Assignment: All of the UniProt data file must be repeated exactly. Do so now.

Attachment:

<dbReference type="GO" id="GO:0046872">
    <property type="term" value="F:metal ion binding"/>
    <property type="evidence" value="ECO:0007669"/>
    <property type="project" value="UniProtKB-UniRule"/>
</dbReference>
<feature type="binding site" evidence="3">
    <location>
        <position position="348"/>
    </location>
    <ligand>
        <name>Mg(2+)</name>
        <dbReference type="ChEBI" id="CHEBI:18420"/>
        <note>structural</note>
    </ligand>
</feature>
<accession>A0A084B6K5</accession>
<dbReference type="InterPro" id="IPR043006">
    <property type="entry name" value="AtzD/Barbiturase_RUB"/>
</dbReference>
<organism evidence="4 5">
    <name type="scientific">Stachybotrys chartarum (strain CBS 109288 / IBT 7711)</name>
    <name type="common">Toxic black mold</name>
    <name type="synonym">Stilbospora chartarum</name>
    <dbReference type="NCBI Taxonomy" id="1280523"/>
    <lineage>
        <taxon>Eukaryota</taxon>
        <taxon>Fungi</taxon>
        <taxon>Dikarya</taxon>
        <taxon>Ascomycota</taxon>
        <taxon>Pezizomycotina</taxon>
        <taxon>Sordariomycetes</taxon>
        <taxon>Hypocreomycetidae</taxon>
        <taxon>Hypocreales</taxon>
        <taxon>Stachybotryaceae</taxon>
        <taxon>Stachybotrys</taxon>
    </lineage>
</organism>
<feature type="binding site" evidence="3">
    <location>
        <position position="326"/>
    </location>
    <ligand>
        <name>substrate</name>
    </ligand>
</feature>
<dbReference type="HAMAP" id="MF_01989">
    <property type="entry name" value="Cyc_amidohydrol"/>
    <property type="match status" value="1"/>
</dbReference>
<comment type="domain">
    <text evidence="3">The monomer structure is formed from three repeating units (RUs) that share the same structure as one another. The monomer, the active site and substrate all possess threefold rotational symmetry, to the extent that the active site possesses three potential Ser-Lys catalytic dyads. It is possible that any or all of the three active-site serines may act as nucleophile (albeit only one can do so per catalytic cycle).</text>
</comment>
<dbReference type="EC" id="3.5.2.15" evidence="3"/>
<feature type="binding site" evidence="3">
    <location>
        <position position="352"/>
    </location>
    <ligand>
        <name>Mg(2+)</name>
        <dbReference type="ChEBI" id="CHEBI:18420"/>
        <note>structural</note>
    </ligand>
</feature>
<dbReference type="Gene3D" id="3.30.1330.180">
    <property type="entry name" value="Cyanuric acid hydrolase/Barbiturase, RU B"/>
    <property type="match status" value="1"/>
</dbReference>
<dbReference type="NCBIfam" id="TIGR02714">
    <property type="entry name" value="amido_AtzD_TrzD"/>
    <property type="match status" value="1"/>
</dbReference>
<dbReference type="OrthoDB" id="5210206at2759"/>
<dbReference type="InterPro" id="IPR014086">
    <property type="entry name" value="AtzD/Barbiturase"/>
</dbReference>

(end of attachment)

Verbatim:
<dbReference type="GO" id="GO:0046872">
    <property type="term" value="F:metal ion binding"/>
    <property type="evidence" value="ECO:0007669"/>
    <property type="project" value="UniProtKB-UniRule"/>
</dbReference>
<feature type="binding site" evidence="3">
    <location>
        <position position="348"/>
    </location>
    <ligand>
        <name>Mg(2+)</name>
        <dbReference type="ChEBI" id="CHEBI:18420"/>
        <note>structural</note>
    </ligand>
</feature>
<accession>A0A084B6K5</accession>
<dbReference type="InterPro" id="IPR043006">
    <property type="entry name" value="AtzD/Barbiturase_RUB"/>
</dbReference>
<organism evidence="4 5">
    <name type="scientific">Stachybotrys chartarum (strain CBS 109288 / IBT 7711)</name>
    <name type="common">Toxic black mold</name>
    <name type="synonym">Stilbospora chartarum</name>
    <dbReference type="NCBI Taxonomy" id="1280523"/>
    <lineage>
        <taxon>Eukaryota</taxon>
        <taxon>Fungi</taxon>
        <taxon>Dikarya</taxon>
        <taxon>Ascomycota</taxon>
        <taxon>Pezizomycotina</taxon>
        <taxon>Sordariomycetes</taxon>
        <taxon>Hypocreomycetidae</taxon>
        <taxon>Hypocreales</taxon>
        <taxon>Stachybotryaceae</taxon>
        <taxon>Stachybotrys</taxon>
    </lineage>
</organism>
<feature type="binding site" evidence="3">
    <location>
        <position position="326"/>
    </location>
    <ligand>
        <name>substrate</name>
    </ligand>
</feature>
<dbReference type="HAMAP" id="MF_01989">
    <property type="entry name" value="Cyc_amidohydrol"/>
    <property type="match status" value="1"/>
</dbReference>
<comment type="domain">
    <text evidence="3">The monomer structure is formed from three repeating units (RUs) that share the same structure as one another. The monomer, the active site and substrate all possess threefold rotational symmetry, to the extent that the active site possesses three potential Ser-Lys catalytic dyads. It is possible that any or all of the three active-site serines may act as nucleophile (albeit only one can do so per catalytic cycle).</text>
</comment>
<dbReference type="EC" id="3.5.2.15" evidence="3"/>
<feature type="binding site" evidence="3">
    <location>
        <position position="352"/>
    </location>
    <ligand>
        <name>Mg(2+)</name>
        <dbReference type="ChEBI" id="CHEBI:18420"/>
        <note>structural</note>
    </ligand>
</feature>
<dbReference type="Gene3D" id="3.30.1330.180">
    <property type="entry name" value="Cyanuric acid hydrolase/Barbiturase, RU B"/>
    <property type="match status" value="1"/>
</dbReference>
<dbReference type="NCBIfam" id="TIGR02714">
    <property type="entry name" value="amido_AtzD_TrzD"/>
    <property type="match status" value="1"/>
</dbReference>
<dbReference type="OrthoDB" id="5210206at2759"/>
<dbReference type="InterPro" id="IPR014086">
    <property type="entry name" value="AtzD/Barbiturase"/>
</dbReference>